He's a contender, Carl Nixon. He's an acclaimed playwright, has won significant awards for his short stories and he's come close with his novels, too. His previous novels, Rocking Horse Road and Settlers' Creek, were long-listed for the prestigious IMPAC Dublin Literary Awards.

Nixon's writing has hitherto been a trifle old-fashioned, in that his stock-in-trade has been straightforward realism, unperturbed by most of the literary fashions of the last three decades. But in his latest, The Virgin And The Whale, he tries on something new for size.

At the heart of it, The Virgin And The Whale is all about the power and importance of story. The reader is alerted to the author's intention to explore the role of the creation of identity by three epigrams to the text. And the novel itself features a story within a story within the story.

The novel purports to be based upon a real story told to Nixon by an admirer of his fiction. That story is of a young man who has returned from the trenches of World War I with a major brain injury, sustained when the femur of a comrade torn apart in the burst of a shell penetrates his skull. Although he is physically healed and has his full faculties, Paul Blackwell has no memory of anything that happened before he regained consciousness half-buried in mud and blood in the wrecked trench. From his perspective, he was quite literally born into war; the only identity he acknowledges is the name bestowed upon him by his rescuers and his medical attendants: Lucky.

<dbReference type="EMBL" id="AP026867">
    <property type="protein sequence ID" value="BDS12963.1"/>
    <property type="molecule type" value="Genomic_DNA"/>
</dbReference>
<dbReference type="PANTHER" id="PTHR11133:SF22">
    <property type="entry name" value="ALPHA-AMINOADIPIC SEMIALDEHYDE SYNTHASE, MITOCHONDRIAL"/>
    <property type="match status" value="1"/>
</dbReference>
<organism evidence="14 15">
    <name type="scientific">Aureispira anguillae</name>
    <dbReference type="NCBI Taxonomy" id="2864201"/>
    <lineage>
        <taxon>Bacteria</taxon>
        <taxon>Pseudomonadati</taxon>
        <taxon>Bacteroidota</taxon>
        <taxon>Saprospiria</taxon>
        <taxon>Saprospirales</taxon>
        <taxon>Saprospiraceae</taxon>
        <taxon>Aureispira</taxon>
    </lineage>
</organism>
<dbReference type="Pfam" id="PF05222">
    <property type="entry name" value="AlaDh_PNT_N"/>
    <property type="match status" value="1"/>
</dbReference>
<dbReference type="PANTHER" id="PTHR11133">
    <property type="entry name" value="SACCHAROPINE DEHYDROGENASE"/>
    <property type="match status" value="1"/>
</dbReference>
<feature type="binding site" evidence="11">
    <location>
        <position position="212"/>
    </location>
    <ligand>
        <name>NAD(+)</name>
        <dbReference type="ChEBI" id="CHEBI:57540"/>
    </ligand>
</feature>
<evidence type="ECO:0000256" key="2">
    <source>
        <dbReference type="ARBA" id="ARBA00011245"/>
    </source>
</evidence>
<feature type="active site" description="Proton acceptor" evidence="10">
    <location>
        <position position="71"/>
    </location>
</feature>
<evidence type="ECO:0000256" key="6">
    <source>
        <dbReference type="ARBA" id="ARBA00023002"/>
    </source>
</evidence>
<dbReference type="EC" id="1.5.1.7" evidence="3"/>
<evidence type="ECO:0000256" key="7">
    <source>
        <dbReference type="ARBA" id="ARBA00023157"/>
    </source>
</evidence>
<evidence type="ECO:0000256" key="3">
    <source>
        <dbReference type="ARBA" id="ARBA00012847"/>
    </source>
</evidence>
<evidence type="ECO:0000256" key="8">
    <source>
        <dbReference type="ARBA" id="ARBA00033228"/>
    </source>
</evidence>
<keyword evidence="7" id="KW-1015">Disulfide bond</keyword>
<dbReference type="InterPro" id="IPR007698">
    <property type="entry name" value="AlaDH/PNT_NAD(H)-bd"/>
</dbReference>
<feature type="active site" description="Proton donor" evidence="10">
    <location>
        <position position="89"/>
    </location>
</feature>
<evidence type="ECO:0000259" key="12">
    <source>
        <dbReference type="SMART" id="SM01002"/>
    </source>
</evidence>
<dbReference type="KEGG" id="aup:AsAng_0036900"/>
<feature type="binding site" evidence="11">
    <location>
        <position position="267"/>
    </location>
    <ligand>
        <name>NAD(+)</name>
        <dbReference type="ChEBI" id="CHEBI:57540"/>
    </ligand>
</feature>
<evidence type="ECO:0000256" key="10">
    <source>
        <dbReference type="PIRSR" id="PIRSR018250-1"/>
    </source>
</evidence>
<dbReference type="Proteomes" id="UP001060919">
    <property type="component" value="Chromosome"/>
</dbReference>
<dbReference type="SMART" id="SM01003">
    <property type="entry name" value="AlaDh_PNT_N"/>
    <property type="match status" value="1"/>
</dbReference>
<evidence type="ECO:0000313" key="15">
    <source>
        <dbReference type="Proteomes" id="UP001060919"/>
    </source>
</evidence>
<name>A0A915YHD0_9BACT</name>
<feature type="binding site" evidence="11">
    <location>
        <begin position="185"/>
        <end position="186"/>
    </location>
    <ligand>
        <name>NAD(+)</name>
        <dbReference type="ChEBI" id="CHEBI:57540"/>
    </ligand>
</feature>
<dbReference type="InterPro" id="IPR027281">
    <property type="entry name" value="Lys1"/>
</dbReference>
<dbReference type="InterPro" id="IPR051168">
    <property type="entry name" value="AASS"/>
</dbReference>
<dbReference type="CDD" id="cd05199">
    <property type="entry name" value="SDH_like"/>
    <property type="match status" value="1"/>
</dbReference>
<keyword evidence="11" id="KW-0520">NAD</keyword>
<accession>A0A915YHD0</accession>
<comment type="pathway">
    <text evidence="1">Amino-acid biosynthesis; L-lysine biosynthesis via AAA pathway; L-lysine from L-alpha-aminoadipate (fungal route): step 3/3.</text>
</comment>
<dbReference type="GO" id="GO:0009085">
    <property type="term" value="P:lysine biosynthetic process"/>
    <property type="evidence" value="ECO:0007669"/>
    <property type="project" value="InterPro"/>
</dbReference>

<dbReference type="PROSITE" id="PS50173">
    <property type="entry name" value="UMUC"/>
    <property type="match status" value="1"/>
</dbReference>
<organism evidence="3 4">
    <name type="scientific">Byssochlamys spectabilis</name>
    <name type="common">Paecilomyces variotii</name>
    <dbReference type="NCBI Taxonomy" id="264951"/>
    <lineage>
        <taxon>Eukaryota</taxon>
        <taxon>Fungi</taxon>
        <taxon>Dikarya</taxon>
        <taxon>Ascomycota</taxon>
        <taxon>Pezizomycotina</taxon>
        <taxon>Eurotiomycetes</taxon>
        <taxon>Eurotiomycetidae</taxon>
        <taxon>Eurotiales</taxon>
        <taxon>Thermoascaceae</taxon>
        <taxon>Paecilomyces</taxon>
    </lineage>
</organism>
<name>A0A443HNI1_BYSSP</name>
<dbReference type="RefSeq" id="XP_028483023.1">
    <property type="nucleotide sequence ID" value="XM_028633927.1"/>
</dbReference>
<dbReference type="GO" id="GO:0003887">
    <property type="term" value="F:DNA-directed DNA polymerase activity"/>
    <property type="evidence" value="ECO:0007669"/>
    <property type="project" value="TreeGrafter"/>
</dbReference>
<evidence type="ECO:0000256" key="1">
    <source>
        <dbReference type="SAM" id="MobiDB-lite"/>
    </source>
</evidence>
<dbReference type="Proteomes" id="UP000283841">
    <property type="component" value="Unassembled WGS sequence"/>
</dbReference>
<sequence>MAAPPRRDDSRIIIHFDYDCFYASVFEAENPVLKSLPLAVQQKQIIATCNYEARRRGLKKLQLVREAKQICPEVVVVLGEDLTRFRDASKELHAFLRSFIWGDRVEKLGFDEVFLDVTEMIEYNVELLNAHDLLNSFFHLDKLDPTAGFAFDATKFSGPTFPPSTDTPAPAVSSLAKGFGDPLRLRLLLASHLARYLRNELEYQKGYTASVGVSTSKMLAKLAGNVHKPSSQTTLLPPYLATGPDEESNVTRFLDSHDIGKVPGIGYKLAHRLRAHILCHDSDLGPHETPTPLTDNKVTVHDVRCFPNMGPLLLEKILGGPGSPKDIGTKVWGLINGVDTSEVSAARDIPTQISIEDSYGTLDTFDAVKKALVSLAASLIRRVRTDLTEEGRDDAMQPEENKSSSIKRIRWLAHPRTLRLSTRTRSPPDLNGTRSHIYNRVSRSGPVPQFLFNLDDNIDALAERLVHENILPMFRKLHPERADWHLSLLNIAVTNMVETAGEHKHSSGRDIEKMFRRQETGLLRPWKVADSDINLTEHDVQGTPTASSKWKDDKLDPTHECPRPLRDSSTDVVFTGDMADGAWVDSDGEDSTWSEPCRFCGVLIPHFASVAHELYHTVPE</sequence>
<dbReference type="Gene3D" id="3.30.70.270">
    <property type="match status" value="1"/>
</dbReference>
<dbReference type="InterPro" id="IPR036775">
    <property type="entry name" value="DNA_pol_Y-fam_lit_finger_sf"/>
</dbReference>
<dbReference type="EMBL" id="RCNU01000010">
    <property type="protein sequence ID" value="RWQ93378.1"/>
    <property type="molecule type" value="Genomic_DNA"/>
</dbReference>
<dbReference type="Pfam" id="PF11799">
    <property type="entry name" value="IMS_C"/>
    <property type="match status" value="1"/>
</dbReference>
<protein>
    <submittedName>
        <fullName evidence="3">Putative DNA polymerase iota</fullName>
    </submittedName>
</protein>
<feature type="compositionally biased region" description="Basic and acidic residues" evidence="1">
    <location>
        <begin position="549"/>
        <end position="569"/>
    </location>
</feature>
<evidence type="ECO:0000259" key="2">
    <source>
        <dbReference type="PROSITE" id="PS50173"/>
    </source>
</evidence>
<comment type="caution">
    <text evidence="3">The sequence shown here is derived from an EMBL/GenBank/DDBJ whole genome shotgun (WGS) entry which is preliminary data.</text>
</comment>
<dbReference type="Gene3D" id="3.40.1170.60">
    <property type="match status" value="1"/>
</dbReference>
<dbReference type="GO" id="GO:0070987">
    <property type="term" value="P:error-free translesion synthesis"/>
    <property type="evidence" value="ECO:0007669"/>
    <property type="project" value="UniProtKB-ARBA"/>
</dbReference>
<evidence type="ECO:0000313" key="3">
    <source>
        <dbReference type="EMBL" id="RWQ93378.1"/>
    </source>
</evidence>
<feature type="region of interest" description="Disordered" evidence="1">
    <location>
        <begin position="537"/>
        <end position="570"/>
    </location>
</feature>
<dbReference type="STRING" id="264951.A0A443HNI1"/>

His wife, of course, wants her husband back, but her attempts to jog his memory are met with outright hostility.

Her search for a breakthrough drives Mrs Blackwell to engage Elizabeth, a nurse who comes highly recommended by all who have seen her work with traumatised returned men. Elizabeth is reluctant, but something about Lucky/Paul's case prompts her to help on a trial basis. She succeeds in striking up a rapport and while she despairs of restoring his memory, she believes she can help him make progress in building a new life - until a doctor declares his memory loss to be a symptom of schizophrenia and persuades his wife that he ought to be committed to Sunnyside Mental Hospital for "treatment".

Meanwhile, Elizabeth's own husband is missing, presumed dead, in France. To distract her 4-year-old son from asking after his dad, she has begun spinning him a yarn about a man who sets off to see the world in a hot-air balloon, and who meets a talking tiger in the jungle after his balloon crashes. The tiger enlists him to try to get his mate and his cub back from poachers who have captured them.

The stories are pushed along at the same rate towards a simultaneous climax, and all the while the status of the master narrative is uncertain. The setting is fictional, but the town of Mansfield is patently recognisable as Christchurch. The author self-consciously toys with various plot developments and endings. It seems doubtful, as he claims, that this is a true story. But there is truth and there is truth. Just as the story Elizabeth spins for Jack eases him into a place where he can begin to consider having lost his dad, The Virgin And The Whale offers us fragmentary insights into the way our national memory constructs our national identity.

With all that self-consciousness going on, The Virgin And The Whale is an ambitious project. But Nixon is no mere fashion victim. This is an intelligently constructed novel and, best of all, a beautifully told story.

The Virgin And The Whale by Carl Nixon (Vintage $37.99).